Last Updated on September 16, 2022
The question that arises in your head is: How does Romeo feel when he thinks about Rosaline? This question can be framed in several ways. One of the most important ways to answer it is by examining Romeo’s dream. The reason why he dreams of Rosaline is revealed throughout the rest of the scene. In this essay, we will explore Romeo’s dream and Rosaline’s role in the story.
Benvolio’s solution to Romeo’s problem
Benvolio’s solution to Romelo’s problem is a great example of characterization. While the rest of the play focuses on Romeo’s lust for Juliet, the two men are friends. They often talk and flirt, but they can’t seem to figure out why Romeo is so unhappy. In Act I, scene iv, Romeo speaks lines 78-85.
Benvolio’s advice to Romeo aims to help him regain emotional equilibrium, but his solutions lead to unintended consequences. Though Benvolio’s solution to Romeo’s problem is benevolent and intended to help him and the other characters get past the problems that are preventing them from getting together, it only exacerbates the situation. While Benvolio tries to mediate the conflict through diplomacy, he fails to make any real changes to the situation.
The plot of the play is full of mounting conflict. The most interesting aspect of this play is the fact that Romeo has no idea how Tybalt or Mercutio are related to each other. In reality, both men love Rosaline and are not interested in him, but Benvolio believes that Rosaline is inferior to the other young women in the area. However, he has a secret that reveals a lot about Rosaline.
As Benvolio’s solution to Romea’s problem is not to marry Juliet, he is trying to protect Romeo. In the end, Tybalt’s change of heart saves Romeo, and the Prince of Verona spares his life. Benvolio’s solution to Romeo’s problem does not lead to his death. However, it does reveal how important a role Benvolio plays in the story.
Romeo’s feelings about rosaline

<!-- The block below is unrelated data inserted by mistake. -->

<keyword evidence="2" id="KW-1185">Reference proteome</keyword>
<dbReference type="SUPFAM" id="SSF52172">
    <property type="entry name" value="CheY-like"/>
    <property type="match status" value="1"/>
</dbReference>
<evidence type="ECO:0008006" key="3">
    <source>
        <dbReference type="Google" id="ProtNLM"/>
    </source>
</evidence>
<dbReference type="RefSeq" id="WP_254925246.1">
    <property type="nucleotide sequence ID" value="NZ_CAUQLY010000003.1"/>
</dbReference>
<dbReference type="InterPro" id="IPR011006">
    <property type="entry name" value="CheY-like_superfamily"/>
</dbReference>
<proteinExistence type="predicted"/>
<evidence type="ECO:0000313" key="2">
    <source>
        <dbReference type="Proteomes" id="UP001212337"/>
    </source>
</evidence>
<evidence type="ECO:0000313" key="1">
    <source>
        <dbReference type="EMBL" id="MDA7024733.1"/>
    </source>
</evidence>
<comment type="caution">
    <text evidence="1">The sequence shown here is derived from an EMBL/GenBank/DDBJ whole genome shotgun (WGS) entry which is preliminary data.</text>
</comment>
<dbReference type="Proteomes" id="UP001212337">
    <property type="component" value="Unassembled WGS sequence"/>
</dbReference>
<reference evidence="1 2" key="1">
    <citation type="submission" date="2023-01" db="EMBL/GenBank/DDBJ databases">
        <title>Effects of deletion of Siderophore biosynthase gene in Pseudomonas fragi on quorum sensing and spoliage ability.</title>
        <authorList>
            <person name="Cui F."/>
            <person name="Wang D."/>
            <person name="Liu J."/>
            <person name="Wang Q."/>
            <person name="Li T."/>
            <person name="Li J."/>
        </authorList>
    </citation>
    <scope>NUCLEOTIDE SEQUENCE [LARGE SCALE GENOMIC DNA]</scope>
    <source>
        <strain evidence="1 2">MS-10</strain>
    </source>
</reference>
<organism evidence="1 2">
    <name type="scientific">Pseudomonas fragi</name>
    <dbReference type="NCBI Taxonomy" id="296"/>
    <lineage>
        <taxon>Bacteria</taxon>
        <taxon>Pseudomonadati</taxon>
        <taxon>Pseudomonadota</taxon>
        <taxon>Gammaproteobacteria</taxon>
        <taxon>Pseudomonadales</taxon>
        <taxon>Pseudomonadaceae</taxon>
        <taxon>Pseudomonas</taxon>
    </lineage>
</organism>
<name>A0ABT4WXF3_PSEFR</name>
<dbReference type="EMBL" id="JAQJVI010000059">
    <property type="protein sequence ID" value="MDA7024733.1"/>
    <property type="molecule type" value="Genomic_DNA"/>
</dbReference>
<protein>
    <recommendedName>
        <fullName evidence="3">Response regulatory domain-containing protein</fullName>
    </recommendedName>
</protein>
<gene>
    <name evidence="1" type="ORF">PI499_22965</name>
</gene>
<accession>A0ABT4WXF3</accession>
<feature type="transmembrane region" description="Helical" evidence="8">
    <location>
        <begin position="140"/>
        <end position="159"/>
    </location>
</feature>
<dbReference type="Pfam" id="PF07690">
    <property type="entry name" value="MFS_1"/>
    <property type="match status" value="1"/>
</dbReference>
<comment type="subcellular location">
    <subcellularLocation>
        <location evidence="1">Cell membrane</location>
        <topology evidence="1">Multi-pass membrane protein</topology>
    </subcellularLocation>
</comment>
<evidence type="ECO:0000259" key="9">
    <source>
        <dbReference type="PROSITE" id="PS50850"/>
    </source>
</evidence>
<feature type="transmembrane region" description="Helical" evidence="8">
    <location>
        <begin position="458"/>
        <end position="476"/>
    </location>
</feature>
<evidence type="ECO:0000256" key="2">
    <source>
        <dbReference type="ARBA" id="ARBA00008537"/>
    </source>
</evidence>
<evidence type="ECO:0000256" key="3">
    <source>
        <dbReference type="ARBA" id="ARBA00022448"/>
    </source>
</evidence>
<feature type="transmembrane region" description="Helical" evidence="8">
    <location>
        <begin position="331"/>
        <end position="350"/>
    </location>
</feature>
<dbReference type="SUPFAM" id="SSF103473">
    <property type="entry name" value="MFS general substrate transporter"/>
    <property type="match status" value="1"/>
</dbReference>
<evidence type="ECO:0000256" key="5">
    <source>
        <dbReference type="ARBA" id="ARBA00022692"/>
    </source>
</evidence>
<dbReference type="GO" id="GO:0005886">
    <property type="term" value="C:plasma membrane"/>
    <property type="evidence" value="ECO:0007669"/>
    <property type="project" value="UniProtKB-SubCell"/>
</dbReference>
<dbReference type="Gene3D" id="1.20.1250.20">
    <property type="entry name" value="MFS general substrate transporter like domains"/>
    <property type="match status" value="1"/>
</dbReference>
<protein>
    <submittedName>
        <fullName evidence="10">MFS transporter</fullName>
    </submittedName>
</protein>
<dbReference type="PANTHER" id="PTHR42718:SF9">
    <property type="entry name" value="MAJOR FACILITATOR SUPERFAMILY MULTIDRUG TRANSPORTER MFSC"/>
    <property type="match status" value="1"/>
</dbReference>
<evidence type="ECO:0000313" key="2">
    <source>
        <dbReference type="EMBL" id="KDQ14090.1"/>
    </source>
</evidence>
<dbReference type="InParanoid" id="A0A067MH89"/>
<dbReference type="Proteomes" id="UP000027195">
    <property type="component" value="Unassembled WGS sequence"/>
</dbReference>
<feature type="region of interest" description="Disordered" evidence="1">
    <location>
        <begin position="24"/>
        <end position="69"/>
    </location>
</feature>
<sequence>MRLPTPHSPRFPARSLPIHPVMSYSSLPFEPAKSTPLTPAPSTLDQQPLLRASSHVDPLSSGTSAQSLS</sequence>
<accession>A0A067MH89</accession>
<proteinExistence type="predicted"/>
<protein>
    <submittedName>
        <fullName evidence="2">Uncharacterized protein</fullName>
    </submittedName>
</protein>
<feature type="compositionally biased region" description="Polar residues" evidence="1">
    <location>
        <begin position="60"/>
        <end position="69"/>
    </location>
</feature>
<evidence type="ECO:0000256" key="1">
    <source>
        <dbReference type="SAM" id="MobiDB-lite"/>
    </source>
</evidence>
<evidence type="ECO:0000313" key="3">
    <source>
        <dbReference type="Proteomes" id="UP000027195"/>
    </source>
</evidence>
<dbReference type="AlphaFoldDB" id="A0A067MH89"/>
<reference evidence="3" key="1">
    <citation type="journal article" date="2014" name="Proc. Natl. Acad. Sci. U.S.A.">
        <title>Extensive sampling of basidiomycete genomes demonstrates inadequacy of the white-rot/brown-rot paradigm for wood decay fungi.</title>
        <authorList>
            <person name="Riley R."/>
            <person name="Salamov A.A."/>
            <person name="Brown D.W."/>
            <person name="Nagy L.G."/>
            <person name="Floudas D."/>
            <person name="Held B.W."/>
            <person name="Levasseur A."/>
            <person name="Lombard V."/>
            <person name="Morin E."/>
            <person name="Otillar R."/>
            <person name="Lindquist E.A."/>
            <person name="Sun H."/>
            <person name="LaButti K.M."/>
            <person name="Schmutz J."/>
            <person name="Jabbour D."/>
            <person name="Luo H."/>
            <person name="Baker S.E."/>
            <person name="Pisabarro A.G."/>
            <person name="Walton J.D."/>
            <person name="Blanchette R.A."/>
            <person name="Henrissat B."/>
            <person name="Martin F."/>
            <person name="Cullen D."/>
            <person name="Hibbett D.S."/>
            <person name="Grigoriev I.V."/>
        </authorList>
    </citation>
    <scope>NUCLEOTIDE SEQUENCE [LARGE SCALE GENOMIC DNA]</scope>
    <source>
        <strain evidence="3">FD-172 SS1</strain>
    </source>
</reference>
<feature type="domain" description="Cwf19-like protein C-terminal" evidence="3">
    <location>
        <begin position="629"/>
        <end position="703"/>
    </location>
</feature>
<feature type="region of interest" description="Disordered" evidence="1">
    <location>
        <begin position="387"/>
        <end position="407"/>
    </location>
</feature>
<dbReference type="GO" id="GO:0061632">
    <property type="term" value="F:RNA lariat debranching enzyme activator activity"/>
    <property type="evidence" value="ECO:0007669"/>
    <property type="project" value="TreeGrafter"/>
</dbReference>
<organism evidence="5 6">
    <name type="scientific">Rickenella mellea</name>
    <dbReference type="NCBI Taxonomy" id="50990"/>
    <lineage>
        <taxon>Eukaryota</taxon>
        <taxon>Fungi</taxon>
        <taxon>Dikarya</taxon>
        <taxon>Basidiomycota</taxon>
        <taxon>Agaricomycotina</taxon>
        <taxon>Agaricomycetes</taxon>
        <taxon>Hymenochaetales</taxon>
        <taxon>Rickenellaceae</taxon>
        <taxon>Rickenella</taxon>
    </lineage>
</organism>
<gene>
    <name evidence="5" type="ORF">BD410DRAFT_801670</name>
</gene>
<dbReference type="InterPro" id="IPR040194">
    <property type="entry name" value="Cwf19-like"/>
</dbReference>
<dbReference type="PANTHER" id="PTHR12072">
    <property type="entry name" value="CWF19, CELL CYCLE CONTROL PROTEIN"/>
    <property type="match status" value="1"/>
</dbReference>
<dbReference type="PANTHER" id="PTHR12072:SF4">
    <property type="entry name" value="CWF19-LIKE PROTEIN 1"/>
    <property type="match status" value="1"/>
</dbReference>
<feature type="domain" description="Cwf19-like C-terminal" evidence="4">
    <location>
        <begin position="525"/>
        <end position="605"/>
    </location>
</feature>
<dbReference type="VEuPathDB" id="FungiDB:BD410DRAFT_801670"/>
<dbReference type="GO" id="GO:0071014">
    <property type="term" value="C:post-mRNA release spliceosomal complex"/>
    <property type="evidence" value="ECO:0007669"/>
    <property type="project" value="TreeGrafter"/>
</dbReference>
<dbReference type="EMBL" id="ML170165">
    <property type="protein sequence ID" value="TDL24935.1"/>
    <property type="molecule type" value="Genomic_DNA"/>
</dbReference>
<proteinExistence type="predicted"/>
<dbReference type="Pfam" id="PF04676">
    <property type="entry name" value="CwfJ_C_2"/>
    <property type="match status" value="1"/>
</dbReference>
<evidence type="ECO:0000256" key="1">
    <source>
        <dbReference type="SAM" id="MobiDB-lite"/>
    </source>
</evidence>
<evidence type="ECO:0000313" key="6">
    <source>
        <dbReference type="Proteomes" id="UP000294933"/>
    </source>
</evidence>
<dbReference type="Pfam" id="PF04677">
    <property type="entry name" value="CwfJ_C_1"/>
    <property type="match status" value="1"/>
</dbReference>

Although Romeo is in love with Rosaline, he is not truly in love with her. He only worships her from afar. His love for Rosaline turns into high drama as he mopes and wanders about. His father is worried that Romeo is losing himself, so he turns to Benvolio. Mercutio convinces him to attend the Capulet masked ball, but Romeo rejects the idea.
Despite his love for Rosaline, Romeo is scared that his love will be short-lived and that he will lose his opportunity to be with Juliet. He wants to ‘carry the light’ with him to the party, but he thinks this will be impossible because of Rosaline’s vow. This makes him feel miserable and ill and may be a sign of lust. Romeo tells Benvolio that Rosaline will not ‘op her lap for him’.
However, Romeo still feels strongly about Rosaline. During the party, Benvolio tells Romeo that Rosaline will be present. This is to convince Romeo to put aside his obsession with Rosaline. Benvolio also tells Romeo that Rosaline is a’strange’ girl, similar to the unattainable Laura of Petrarch’s popular 14th-century love poem. This makes Rosaline a stock character, but she is more sympathetic than Juliet.
Throughout the play, Romeo uses oxymorons to convey his emotions. In the first line, he compares Juliet to the sun. The word “sun” has many connotations, including happiness and light. However, Romeo does not like the sun, so he uses words that are associated with darkness. In the same way, the phrase “cold fire” makes Rosaline sound cold.
Romeo’s dream about rosaline
In this excerpt from the play, Romeo has a dream about Rosaline, a woman he’d never met in real life. In his dream, Rosaline asks him a question: “What would you do with her?” The question may be a bit complicated, but it’s not impossible to interpret. As a matter of fact, this question can be answered many different ways.
The most common interpretation of this dream is that it foreshadows the fate of Romeo, as a dead man, thinking living thoughts. In other words, Romeo is imagining what he would think if he were dead, instead of what he’d actually do. Since Romeo’s death won’t happen in real life, his dream suggests that dreaming represents a kind of expansion of awareness, the dissolution of ordinary boundaries, and the discovery of new potentials. It’s no wonder that Romeo’s dream about Rosaline is one of the most famous Shakespearean scenes, which is regarded as the classic play’s opening act.
The dream itself focuses on Rosaline, and Romeo’s longing for her is evident throughout the play. Mercutio’s belief that Rosaline was in love with him is in line with this idea. In scene four, Romeo mentions the subject of his vivid dream, but doesn’t change his course of action. Although the dream focuses on Rosaline, it has a wider significance.